This was easily my most hectic con. I’ll start with the Seduction of the Innocent stuff. First, Miguel Ferrer had a filming conflict, but I was there with Bill Mumy, Chris Christensen and Steve Leialoha, debuting our LIVE AT THE SAN DIEGO ComicCon 1999 OFFICIAL BOOTLEG CD. Though we did not play (we weren’t asked), we sold around 100 of the limited 200 edition, meaning you’ll soon be able to snag a copy here (we will have around 10 signed copies available). We spent much of the con together at various events and signings, and I was reminded by how much fun it is to be with Bill, Chris and Steve. Bill also debuted the first new Barnes & Barnes album in 18 years — he is talented, funny guy, sweet and witty but be careful not to get sent to the cornfield…it CAN happen. Chris knows music better than anybody I know, and I get a warmth being around him that reminds me of my late buddy Paul Thomas. Steve Leialoha, whose FABLES racked up several Eisner awards, is as slyly funny as his smile is sunny.

Seduction presented a couple of Eisners at the awards and were well received. We do not really understand why they would invite us, a rock band, and not have us play, and frankly all of us spent much of the convention being asked, and not being able to answer, the question, “Why aren’t you guys playing?” There were in fact several opportunities — a reception, the after-event at the Eisners. There does seem to be a possibility we will do so next year, and we were informally approached by another con, as well.

I did panels on noir comics, on mystery fiction, as well as the Vertigo panel and — trumpets here — the Scribes awards. Link over, courtesy of Nate, and see the winners (I was not one of them, though had two nice nominations).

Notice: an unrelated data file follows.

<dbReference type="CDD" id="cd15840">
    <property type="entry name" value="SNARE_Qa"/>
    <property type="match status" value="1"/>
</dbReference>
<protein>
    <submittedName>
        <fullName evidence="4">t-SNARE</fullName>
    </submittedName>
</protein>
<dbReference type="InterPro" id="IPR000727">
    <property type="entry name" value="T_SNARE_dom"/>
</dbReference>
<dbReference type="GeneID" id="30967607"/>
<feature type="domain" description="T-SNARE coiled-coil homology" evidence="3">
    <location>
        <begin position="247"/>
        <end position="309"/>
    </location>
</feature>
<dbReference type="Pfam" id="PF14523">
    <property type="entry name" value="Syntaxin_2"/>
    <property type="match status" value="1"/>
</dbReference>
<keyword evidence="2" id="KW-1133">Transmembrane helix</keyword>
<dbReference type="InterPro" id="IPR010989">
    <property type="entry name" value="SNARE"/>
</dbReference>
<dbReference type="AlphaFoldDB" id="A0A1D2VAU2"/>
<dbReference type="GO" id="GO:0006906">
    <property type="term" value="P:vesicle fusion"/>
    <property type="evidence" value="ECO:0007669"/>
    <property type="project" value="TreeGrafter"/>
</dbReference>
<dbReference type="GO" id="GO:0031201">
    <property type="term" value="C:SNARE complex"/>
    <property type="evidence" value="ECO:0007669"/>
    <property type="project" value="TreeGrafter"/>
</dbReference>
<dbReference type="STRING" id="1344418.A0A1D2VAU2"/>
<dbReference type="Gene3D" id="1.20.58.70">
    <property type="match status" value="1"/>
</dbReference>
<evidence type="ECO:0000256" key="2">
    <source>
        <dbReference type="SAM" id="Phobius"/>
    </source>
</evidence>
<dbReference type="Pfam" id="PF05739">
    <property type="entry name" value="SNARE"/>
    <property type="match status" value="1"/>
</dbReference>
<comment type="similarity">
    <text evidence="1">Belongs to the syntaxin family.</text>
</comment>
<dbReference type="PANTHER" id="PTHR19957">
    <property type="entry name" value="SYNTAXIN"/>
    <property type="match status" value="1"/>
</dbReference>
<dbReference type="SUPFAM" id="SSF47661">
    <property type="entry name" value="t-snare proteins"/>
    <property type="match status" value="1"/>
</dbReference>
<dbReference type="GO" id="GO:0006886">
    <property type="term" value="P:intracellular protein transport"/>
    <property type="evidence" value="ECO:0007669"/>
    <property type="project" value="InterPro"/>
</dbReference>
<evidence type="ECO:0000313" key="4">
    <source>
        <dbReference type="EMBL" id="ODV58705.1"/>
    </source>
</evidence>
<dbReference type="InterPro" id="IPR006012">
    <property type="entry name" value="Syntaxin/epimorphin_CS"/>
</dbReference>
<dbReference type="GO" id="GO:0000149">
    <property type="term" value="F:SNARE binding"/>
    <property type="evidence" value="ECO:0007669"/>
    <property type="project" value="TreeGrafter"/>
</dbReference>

I also recorded an interview for a major Blu-Ray release (all I can say at the moment) and the family ate well, saw Demetri Martin in concert, and Barb and Nate got to go to Coronado island (and experience the SOME LIKE IT HOT/SOMEWHERE IN TIME hotel and beach) while I met at the con with Marvel on a top secret project (you didn’t hear it here). I also met with several editors — gave away and signed maybe 300 copies of G.I. JOE: ABOVE AND BEYOND at the Del Rey booth — including discussing the Heller-in-progress with TOR editor Jim Frenkel. Nate entered a Find Waldo (a guy dressed up like Waldo that is) at the Capcom booth, and was the big winner of a thousand bucks worth of stash, including a 360 and a Blackberry.

Next to meeting Paul Gross, the biggest thrill for me was having the three Riff Trax guys (Mike Nelson, Bill Corbett and Kevin Murphy) seek me out at the autographing area, standing there with big smiles on their midwestern mugs like an absurd mirage. I love these guys (CINEMATIC TITANTIC, too) and we made each other laugh for maybe ten minutes…and then I suggested a project that we might do together that I guarantee would interest anybody who has read this far.

More later. Time to leave the land of make believe and go back to Iowa.

M.A.C.